On May 22, Tennessee Gov. Bill Haslam signed into law a bill that will allow the state to use the electric chair in executions if lethal injection drugs are not available. While seven states, including Tennessee, allow inmates to choose the electric chair as their method of execution, no other state forces inmates to be executed by that method. Defense attorney David Raybin, who helped draft Tennessee’s death penalty law in the 1970s, said that changing the execution method retroactively would be unconstitutional. Inmates might also raise challenges to electrocution under the Eighth Amendment ban on cruel and unusual punishment. Executions by electric chair have resulted in inmates bleeding and catching fire, and some have required multiple jolts of electricity before death occurred. Since 1976, 158 people have been executed by the electric chair. The last use of the electric chair in Tennessee was in 2007, when Daryl Holton chose electrocution over lethal injection. Read the text of the bill here.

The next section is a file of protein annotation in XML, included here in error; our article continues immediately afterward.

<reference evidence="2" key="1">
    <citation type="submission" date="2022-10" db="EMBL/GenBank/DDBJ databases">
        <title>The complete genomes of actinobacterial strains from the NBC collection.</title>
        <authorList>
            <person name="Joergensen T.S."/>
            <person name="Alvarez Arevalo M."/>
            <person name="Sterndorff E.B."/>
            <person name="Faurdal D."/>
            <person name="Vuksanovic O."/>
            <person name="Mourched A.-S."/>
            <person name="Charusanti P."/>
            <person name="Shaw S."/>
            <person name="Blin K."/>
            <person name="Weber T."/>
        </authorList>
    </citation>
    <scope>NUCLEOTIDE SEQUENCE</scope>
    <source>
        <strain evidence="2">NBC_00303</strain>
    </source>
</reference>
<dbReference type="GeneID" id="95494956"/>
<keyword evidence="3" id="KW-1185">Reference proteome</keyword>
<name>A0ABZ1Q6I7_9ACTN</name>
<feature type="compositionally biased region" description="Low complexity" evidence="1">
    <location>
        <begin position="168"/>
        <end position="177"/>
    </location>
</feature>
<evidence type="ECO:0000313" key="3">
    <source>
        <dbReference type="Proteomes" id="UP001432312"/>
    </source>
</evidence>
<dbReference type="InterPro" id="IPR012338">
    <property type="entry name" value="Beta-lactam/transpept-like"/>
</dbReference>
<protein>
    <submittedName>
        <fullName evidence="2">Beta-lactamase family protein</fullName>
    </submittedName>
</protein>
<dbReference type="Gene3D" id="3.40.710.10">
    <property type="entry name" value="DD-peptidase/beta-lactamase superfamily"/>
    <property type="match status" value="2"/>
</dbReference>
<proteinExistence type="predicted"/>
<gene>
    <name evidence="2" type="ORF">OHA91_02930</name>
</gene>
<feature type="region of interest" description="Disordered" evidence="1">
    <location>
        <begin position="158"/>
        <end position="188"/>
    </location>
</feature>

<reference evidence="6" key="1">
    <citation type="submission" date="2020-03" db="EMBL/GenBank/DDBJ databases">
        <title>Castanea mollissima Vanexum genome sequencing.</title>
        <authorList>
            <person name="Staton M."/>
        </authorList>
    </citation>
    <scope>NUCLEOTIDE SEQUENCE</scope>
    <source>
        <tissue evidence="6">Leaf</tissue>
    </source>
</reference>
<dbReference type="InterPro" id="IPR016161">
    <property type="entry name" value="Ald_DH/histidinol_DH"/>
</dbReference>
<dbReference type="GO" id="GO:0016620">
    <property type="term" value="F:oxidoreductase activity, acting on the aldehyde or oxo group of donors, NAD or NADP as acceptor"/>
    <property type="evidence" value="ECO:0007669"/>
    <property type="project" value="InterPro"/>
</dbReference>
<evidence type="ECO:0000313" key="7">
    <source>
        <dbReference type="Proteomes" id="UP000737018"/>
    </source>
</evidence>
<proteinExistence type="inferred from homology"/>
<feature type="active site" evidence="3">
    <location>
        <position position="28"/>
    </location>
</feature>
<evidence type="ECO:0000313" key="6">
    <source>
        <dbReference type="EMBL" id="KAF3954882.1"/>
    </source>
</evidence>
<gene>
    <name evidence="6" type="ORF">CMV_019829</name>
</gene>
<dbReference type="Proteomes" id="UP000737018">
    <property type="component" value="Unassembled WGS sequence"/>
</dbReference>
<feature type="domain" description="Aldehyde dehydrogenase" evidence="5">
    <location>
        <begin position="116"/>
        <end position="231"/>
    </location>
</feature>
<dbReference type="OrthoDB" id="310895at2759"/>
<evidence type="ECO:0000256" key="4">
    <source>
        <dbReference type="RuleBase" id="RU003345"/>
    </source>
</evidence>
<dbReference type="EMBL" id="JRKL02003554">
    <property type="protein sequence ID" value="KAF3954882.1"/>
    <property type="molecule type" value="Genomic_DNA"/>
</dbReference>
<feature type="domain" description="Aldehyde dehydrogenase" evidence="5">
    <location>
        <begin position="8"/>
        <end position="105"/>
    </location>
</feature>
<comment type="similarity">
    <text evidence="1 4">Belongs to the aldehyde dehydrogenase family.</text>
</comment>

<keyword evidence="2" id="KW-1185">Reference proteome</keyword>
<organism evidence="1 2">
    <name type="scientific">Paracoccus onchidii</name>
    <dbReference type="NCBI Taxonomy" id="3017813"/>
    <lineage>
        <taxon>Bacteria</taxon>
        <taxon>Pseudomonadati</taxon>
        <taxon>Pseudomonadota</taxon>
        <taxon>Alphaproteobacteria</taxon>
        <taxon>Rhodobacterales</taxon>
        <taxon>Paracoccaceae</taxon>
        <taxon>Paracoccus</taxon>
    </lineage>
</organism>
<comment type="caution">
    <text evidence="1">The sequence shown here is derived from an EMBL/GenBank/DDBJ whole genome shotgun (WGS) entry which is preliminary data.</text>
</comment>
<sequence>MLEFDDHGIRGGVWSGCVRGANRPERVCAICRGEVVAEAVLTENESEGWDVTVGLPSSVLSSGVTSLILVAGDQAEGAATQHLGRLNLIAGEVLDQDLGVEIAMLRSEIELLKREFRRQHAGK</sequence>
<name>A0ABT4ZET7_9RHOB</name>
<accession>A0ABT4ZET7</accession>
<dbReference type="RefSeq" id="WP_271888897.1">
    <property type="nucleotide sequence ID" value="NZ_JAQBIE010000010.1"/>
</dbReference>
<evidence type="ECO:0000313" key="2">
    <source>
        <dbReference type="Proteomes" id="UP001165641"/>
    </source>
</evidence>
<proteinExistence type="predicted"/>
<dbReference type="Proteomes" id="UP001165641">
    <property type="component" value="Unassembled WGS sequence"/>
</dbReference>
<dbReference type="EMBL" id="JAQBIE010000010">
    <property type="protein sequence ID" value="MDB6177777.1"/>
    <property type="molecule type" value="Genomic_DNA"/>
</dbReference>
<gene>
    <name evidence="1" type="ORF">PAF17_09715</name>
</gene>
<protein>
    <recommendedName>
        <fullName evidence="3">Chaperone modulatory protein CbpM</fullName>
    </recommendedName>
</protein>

(“Tennessee ready to bring back electric chair,” Associated Press, May 23, 2014.) See Methods of Execution and Recent Legislation.